The average student’s desk is crammed with papers, textbooks, and miscellaneous knick-knacks. Meanwhile, his or her locker is likely filled with snack wrappers and random clothing. For most students, being organized is a learned skill. Thankfully, you can teach better habits throughout the school year, so that important homework doesn’t get lost. In this guide, we’ve shared 5 common-sense tips for keeping your students organized at school.
Every student has unique organizational habits (or lack thereof). As a teacher, it’s important to tailor your strategy for every student. For example, some students may have ADHD, while other students just haven’t learned replicable habits. Observe how each student handles a given task. Then, make a note about their attention levels, motor skills, and other aspects of disorganization. This will help you formulate a sensory strategy to teach better organizational skills.
Variety is the spice of life in the classroom. However, you should still frame the period around predictable daily routines. For example, morning routines should be virtually the same every day, so that students get into the right headspace. Have students unpack their bags, sit at their desks, and start reading or solving a problem. Meanwhile, you can also create a routine for assigning homework and collecting finished work. This will encourage students to complete assignments on time and keep their papers organized.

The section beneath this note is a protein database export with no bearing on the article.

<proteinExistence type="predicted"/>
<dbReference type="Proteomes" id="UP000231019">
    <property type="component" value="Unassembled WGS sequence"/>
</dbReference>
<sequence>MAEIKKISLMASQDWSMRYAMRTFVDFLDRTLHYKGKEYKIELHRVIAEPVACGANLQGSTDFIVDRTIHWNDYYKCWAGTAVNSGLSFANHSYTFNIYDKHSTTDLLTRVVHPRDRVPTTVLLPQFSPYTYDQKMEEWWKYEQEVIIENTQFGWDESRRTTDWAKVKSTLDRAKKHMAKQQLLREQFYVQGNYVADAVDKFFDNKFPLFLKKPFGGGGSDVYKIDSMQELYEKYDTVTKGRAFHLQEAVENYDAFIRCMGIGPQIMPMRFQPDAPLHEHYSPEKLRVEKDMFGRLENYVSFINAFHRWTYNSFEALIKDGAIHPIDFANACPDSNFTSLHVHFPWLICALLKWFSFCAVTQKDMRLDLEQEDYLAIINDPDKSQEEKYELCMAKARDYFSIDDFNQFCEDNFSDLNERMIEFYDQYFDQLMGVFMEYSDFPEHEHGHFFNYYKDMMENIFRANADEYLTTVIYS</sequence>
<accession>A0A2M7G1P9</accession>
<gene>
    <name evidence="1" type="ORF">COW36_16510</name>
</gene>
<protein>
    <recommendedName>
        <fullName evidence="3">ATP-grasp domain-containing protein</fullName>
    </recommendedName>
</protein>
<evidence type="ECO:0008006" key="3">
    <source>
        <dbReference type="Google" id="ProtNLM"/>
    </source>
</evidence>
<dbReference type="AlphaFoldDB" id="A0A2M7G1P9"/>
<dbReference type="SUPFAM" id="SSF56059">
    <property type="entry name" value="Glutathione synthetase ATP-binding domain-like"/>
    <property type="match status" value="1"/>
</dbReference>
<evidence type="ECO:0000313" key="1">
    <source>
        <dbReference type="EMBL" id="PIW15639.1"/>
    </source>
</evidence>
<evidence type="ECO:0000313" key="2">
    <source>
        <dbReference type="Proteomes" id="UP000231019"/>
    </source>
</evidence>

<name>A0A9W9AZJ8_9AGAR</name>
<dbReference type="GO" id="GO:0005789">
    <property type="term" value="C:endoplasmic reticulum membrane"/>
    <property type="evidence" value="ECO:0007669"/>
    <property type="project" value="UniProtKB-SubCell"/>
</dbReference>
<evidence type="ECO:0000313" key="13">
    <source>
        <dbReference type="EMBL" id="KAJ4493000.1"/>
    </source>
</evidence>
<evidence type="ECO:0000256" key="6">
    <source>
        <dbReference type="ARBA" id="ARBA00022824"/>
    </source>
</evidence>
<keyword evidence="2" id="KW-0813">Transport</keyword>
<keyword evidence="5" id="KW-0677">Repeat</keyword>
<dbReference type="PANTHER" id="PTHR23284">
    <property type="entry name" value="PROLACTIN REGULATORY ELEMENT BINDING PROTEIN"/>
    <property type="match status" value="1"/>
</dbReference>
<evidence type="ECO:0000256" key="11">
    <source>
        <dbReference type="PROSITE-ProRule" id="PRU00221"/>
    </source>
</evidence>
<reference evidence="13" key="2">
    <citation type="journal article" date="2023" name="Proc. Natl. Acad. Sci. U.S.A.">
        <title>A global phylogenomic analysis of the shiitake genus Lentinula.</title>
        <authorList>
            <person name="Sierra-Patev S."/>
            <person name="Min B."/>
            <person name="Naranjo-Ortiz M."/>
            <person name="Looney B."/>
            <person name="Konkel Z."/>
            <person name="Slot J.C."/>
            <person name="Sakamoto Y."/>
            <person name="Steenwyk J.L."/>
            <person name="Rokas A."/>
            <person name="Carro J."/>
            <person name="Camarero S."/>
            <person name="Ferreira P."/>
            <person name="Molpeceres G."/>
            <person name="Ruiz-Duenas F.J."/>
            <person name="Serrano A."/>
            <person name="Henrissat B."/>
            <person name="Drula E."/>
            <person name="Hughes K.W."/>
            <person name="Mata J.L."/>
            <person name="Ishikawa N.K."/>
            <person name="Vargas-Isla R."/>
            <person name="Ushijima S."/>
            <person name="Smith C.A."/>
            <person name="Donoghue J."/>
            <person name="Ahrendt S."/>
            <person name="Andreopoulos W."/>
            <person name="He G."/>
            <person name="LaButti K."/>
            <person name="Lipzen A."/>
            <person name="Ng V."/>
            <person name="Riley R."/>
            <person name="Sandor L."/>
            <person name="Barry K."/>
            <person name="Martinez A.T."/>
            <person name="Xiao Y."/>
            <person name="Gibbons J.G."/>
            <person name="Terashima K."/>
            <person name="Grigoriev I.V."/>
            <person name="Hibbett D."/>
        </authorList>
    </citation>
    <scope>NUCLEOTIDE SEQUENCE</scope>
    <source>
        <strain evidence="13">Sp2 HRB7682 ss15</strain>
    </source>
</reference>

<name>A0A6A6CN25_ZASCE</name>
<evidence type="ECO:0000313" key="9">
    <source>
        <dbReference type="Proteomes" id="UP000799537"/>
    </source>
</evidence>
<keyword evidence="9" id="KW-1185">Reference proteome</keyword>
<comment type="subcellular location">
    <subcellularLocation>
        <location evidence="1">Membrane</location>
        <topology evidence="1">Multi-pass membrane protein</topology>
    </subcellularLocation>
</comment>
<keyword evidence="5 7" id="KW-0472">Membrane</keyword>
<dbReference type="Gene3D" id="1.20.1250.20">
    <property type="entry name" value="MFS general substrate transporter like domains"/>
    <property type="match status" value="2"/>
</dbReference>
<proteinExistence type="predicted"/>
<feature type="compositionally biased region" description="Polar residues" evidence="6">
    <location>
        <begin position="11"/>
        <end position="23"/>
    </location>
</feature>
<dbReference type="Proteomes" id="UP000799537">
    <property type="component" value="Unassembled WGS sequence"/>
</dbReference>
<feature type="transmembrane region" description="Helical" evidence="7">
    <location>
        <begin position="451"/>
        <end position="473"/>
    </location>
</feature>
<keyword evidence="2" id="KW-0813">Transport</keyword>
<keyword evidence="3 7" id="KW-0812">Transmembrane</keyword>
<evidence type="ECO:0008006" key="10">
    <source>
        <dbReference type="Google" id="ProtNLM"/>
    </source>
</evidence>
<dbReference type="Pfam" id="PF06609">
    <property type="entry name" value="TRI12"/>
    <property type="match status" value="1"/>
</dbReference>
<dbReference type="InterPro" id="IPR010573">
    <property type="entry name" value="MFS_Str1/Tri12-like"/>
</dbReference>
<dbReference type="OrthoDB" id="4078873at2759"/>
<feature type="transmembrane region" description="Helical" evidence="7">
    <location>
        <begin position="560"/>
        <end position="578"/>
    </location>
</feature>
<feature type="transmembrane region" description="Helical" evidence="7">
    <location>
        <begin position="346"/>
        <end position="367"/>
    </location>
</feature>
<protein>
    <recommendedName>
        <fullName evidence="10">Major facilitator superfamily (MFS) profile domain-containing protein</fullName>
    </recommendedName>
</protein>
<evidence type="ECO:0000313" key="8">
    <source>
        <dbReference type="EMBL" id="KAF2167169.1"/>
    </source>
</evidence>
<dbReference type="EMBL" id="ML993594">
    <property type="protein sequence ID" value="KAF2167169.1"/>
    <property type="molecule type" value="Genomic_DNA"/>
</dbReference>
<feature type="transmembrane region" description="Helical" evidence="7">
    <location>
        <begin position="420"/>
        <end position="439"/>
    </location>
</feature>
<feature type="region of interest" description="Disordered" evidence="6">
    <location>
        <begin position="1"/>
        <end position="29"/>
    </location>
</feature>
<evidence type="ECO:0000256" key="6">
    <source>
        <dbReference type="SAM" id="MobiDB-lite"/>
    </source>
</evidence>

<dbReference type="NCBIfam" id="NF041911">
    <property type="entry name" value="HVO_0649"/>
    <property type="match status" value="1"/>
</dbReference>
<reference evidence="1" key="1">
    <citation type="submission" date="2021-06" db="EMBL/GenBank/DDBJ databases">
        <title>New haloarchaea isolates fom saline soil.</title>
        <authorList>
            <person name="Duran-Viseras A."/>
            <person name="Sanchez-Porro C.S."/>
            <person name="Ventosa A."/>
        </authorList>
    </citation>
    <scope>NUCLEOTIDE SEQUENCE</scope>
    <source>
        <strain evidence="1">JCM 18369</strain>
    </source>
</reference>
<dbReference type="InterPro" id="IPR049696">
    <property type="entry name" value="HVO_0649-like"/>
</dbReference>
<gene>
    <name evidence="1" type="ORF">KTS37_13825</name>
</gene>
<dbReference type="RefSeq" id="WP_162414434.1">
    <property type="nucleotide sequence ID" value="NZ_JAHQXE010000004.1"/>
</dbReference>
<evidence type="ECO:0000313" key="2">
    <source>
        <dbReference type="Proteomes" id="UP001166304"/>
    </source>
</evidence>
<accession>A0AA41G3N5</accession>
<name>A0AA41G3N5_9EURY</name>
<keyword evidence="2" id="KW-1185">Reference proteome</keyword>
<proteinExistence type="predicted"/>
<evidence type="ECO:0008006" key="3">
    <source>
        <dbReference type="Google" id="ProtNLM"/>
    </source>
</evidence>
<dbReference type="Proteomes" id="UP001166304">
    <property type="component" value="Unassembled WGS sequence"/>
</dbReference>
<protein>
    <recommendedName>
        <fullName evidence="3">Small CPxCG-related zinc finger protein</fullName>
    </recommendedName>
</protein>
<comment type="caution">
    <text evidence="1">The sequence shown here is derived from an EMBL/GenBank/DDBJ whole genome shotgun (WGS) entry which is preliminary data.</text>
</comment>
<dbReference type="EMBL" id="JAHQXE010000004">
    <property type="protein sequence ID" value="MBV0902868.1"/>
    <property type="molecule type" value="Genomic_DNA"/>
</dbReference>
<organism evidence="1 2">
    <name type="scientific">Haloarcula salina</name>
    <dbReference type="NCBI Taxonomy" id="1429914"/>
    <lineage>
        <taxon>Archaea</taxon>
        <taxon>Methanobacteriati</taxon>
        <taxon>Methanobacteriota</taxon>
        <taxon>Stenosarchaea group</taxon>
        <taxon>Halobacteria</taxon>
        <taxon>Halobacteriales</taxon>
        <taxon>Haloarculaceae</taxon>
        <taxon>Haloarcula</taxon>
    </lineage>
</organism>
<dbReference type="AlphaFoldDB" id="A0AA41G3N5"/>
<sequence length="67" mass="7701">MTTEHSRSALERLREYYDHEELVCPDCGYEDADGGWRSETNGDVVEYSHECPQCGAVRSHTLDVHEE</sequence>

If you leave school work folders to chance, many students will inevitably create a chaotic mess. Instead, use a classwide folder system with a couple of labeled pockets. One pocket can say “Keep at Home” and other can say “Bring to School.” If you’re dealing with an older class, you may want to use multiple color-coded folders for various subjects. Likewise, you can design an organizational system for lockers so that students know where to place their possessions. For example, one container can be reserved for clothing, while another might store the student’s books.
Checklists are a great tool for staying on task and getting work done. You can provide students with a checklist for the week’s tasks, including what they’re responsible for at home. Meanwhile, you can send a different checklist home to parents, so that they understand how homework should be completed. When everyone is on the same page, it’s much easier to stay organized.
It’s easy to lose concentration in the classroom, especially if a student has ADHD and a vivid imagination. To reduce distractions, we recommend keeping desks away from windows and doors and zipping class materials into a pouch. This will ensure that students aren’t ruffling through their bags or opening and closing the windows. Likewise, each student’s desk should only have the items they need for the current activity. You can conduct weekly classroom clean-ups of bags, desks, and lockers to periodically clear the clutter.
At GraduationSource, we believe that smart organizational habits can make a huge impact on students’ lives. Visit our blog for more educational resources and teaching tips.